Below is the article by Post Courier’s Johnny Poiya. Sidelined Provincial Police Commander, Joseph Tondop, did not say anything wrong. He was simply stating facts and highlighting what needed to be done. He has now been removed and will remain “unattached.” Tondop has the respect of the people, by the way.
POLITICAL leaders from Southern Highlands Province have been urged to return home and unite with their people to apologise to Air Niugini, the judiciary and the country.
Provincial police commander Chief Superintendent Joseph Tondop said it was time to apologise to the country as leaders of the province, as well as join hands with their people in remorse. This would also provide a venue for reconciliation.
Chief Supt Tondop said the public apology was due for the burning of Air Niugini Dash 8 aircraft, the courthouse and the governor’s residence last Thursday. Meanwhile, security operations for the Southern Highlands State of Emergency started yesterday.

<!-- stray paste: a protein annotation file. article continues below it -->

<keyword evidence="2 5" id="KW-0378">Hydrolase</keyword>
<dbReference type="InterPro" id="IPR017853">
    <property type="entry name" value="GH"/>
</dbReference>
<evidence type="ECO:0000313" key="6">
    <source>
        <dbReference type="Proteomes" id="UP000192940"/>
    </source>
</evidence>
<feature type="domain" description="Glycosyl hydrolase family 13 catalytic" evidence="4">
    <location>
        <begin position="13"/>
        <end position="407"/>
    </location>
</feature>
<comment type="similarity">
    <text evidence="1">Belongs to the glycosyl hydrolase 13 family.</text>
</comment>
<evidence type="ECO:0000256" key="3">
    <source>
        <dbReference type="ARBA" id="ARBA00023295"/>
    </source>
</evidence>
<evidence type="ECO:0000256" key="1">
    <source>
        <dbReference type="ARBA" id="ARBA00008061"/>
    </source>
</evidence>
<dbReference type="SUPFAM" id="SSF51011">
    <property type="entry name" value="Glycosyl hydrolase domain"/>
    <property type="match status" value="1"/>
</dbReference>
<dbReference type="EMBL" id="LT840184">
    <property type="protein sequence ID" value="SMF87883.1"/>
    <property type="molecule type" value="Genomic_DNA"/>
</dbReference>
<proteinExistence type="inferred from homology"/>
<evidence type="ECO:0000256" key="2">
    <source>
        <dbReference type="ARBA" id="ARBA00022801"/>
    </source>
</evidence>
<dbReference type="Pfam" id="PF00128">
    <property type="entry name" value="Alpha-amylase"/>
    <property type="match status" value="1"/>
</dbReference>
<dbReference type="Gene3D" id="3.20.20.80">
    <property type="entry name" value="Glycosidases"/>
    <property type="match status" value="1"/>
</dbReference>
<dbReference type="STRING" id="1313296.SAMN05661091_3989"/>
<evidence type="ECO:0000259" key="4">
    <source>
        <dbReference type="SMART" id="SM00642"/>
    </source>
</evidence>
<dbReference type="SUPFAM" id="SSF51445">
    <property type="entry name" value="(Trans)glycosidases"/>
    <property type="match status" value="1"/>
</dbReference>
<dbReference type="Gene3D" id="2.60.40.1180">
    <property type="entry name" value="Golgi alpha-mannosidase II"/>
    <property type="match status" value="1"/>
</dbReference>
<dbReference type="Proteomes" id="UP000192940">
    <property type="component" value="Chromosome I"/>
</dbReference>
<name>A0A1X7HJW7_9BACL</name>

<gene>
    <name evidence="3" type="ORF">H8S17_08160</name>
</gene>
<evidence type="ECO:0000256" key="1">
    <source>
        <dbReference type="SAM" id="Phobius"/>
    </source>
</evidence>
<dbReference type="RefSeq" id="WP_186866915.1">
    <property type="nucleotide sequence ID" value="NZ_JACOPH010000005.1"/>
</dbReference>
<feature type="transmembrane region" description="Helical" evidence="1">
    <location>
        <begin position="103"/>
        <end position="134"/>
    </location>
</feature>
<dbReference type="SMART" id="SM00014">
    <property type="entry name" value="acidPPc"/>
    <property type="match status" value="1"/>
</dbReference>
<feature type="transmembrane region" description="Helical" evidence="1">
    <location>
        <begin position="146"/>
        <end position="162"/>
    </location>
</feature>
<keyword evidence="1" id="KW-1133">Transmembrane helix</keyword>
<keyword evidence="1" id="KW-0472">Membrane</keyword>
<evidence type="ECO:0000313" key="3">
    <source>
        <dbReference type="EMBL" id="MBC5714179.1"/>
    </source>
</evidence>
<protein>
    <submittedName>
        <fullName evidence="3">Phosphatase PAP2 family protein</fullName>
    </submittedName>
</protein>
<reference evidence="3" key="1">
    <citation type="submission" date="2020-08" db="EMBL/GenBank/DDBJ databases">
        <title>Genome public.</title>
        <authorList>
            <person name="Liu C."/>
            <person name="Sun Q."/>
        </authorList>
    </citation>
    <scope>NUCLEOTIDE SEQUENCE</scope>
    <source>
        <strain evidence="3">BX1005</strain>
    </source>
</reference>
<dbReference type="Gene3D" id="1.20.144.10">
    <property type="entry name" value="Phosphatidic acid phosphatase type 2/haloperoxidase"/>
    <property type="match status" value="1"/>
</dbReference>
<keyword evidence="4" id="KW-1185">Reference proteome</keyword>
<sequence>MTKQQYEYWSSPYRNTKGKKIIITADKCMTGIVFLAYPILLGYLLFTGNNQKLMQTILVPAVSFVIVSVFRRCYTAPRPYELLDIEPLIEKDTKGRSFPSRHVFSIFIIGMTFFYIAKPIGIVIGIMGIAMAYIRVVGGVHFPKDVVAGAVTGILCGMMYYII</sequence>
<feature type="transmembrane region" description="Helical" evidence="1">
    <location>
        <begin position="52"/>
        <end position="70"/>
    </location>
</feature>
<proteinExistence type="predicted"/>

Soldiers and police personnel started patrols along road links into Mendi and the National Highway as well as providing security for government assets.
Mendi town was unusually quiet as most shops and the Bank South Pacific remained closed.
Chief Supt Tondop visited the hospital and assured staff that they were safe, urging them to continue to provide services.
“The soldiers are here helping us with security operations and I appealed to Government agencies return to normal operations.”
He said dialogue with the people was important but following last Thursday’s mayhem people were not coming out into the town.
Chief Supt Tondop said yesterday: “We will start a public awareness tomorrow to restore public confidence. Through the operation, we will address issues as we see fit”.
He said Mendi-Nipa chaos was a leadership issue that needed to be discussed between the security forces, leaders and the people in a dialogue.
“We have to meet and talk with the people within the next 14 days. We can’t fix this issue if one of the three parties is not here,” Mr Tondop said.
He said he was happy that the political leaders met and apologised to the country for the Mendi destruction.
It was important that the people are taught the processes of the court system and to respect the law, he said.
There had been a public outcry following disturbances in Mendi late last year for leaders to return and clear issues in the province but none of the political leaders ever did so.
Mr Tondop echoed the sentiments yesterday saying the leaders needed to get closer to their people to install stability.